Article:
- 17 -- the immediate early enhancer and promoter from the human cytomegalovirus (P-CMV) including intron A, - a human heavy chain immunoglobulin 5 '-untranslated region (5 'UTR), - a murine immunoglobulin heavy chain signal sequence, - a human IgG1 Fc encoding nucleic acid, - a glycine-serine linker (G4Sx3) encoding nucleic acid - a peptide with C-terminal G or GK or GKR encoding nucleic acid - the bovine growth hormone polyadenylation sequence (BGH pA).
b) Generation of plasmids for the expression of immunoglobulin heavy chains using the human IgG1 constant region with or without C-terminally fused peptide sequences The human IgG1 heavy chain fusion gene comprising the human IgG1 constant region (CH1, hinge, CH2, CH3), a V-heavy variable domain, and, in case of a peptide fusion molecule the respective peptide sequence is assembled by fusing a DNA fragment coding for the human IgG1 constant region to a sequence element coding for a VH variable region and, in case of a peptide fusion molecule the sequence element coding for the respective peptide sequence separated by a glycine-serine linker (G4Sx3) to its C-terminus. In order to allow enzymatic C-terminal amidation, a single glycine (-G) residue, or a glycine-lysine dipeptide (-GK), or a glycine-lysine-arginine tripeptide (-GKR) is added to the C-terminal amino acid of the respective IgG-Fc-peptide fusion molecule if not already present.
The expression plasmid for the transient expression of a human IgG1 heavy chain-based antibody fusion molecule in HEK293 cells comprises besides the human IgG1 heavy chain fusion molecule an origin of replication from the vector pUC18, which allows replication of this plasmid in E. coli, and a beta-lactamase gene which confers ampicillin resistance in E. coli. The transcription unit of the antibody heavy chain thus comprises the following functional elements:
- the immediate early enhancer and promoter from the human cytomegalovirus (P-CMV) including intron A, - a human heavy chain immunoglobulin 5 '-untranslated region (5 'UTR),

- 18 -- a murine immunoglobulin heavy chain signal sequence, - a human IgG1 heavy chain encoding nucleic acid, - optionally a glycine-serine linker (G4Sx3) encoding nucleic acid and a peptide with C-terminal G or GK or GKR encoding nucleic acid - the bovine growth hormone polyadenylation sequence (BGH pA).
c) Generation of plasmids for the expression of immunoglobulin light chains using the human Ig-kappa constant region with or without C-terminally fused peptide sequences The human kappa light chain encoding fusion gene comprising the human Ig-kappa constant region (C-kappa), a V-kappa variable domain, and, if required a respective peptide sequence is assembled by fusing a DNA fragment coding for the human Ig-kappa constant region to a sequence element coding for a V-kappa variable region and, if required a sequence element encoding the respective peptide sequence separated by a glycine-serine linker (G4Sx5) to its C-terminus. In order to allow enzymatic C-terminal amidation, a single glycine (-G) residue, or a glycine-lysine dipeptide (-GK), or a glycine-lysine-arginine tripeptide (-GKR) is added to the C-terminal amino acid of the respective Ig-kappa-peptide fusion molecule. The expression plasmid for the transient expression of a human Ig-kappa-based antibody light chain fusion molecule in HEK293 cells comprises besides the human Ig-kappa fusion molecule an origin of replication from the vector pUC18, which allows replication of this plasmid in E. coli, and a beta-lactamase gene which confers ampicillin resistance in E. coli. The transcription unit of the antibody heavy chain thus comprises the following functional elements:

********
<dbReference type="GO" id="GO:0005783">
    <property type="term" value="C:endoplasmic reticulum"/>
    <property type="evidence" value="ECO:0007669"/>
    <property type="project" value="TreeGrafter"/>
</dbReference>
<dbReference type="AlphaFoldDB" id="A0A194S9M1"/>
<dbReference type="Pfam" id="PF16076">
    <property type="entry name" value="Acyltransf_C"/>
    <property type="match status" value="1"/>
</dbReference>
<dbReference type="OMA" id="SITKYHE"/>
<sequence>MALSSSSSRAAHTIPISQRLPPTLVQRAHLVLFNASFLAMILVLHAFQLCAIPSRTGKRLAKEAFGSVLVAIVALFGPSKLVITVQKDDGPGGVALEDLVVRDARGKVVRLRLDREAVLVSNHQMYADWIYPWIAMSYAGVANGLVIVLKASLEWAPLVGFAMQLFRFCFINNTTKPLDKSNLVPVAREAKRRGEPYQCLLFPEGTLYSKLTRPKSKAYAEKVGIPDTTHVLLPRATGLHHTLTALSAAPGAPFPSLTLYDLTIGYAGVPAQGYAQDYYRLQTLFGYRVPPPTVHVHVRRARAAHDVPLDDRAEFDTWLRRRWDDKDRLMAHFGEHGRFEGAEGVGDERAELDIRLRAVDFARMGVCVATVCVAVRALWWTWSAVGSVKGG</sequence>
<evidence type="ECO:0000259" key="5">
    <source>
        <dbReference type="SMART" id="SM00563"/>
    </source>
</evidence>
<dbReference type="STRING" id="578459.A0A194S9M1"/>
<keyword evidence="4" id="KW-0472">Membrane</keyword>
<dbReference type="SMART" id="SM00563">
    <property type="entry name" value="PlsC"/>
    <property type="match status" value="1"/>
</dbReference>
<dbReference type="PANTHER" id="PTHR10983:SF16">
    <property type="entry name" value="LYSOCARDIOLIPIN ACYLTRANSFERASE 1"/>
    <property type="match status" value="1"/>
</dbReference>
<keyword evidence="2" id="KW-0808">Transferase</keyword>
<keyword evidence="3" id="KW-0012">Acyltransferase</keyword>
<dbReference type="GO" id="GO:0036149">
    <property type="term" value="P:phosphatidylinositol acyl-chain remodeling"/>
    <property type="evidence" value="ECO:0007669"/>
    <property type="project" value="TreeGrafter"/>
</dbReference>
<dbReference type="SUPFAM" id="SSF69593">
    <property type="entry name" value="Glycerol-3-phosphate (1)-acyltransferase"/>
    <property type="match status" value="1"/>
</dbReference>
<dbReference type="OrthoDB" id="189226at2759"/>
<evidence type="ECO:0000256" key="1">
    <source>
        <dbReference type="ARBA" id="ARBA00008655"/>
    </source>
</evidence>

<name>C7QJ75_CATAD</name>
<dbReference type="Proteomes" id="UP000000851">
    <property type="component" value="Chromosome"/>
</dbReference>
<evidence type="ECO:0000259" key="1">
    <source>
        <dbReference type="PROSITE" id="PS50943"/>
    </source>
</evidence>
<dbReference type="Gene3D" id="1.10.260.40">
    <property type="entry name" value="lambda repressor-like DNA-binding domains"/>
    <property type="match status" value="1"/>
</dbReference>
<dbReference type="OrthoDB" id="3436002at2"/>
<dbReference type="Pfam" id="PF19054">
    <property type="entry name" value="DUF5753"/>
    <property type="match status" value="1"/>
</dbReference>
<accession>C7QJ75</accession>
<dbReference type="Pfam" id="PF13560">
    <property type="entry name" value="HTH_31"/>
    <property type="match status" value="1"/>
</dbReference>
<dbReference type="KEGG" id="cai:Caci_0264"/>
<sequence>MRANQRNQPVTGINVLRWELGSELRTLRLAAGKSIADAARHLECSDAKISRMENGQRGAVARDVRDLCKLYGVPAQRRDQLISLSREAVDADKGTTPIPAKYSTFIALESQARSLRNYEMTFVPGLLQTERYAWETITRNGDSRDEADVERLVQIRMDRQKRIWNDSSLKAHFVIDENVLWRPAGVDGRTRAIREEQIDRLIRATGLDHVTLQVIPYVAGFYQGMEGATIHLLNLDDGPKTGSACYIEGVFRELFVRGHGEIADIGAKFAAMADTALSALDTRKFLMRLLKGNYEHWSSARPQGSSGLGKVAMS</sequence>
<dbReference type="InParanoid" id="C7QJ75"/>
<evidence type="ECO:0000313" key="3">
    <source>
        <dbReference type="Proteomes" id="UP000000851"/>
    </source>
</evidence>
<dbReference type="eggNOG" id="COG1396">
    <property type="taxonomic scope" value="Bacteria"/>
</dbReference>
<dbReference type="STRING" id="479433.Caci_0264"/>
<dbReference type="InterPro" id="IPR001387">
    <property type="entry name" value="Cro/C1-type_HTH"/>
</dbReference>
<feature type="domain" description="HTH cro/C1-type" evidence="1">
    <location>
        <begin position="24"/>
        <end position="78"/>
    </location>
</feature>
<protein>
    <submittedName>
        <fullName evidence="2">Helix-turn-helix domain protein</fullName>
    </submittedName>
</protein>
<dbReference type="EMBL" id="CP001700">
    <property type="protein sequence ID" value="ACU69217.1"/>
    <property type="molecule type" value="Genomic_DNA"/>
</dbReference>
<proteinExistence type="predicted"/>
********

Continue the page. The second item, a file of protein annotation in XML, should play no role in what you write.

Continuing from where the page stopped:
- the immediate early enhancer and promoter from the human cytomegalovirus (P-CMV) including intron A, - a human heavy chain immunoglobulin 5 '-untranslated region (5 'UTR), - a murine immunoglobulin heavy chain signal sequence, - a human Ig kappa encoding nucleic acid, - optionally a glycine-serine linker (G4Sx5) encoding nucleic acid and a peptide with C-terminal G or GK or GKR encoding nucleic acid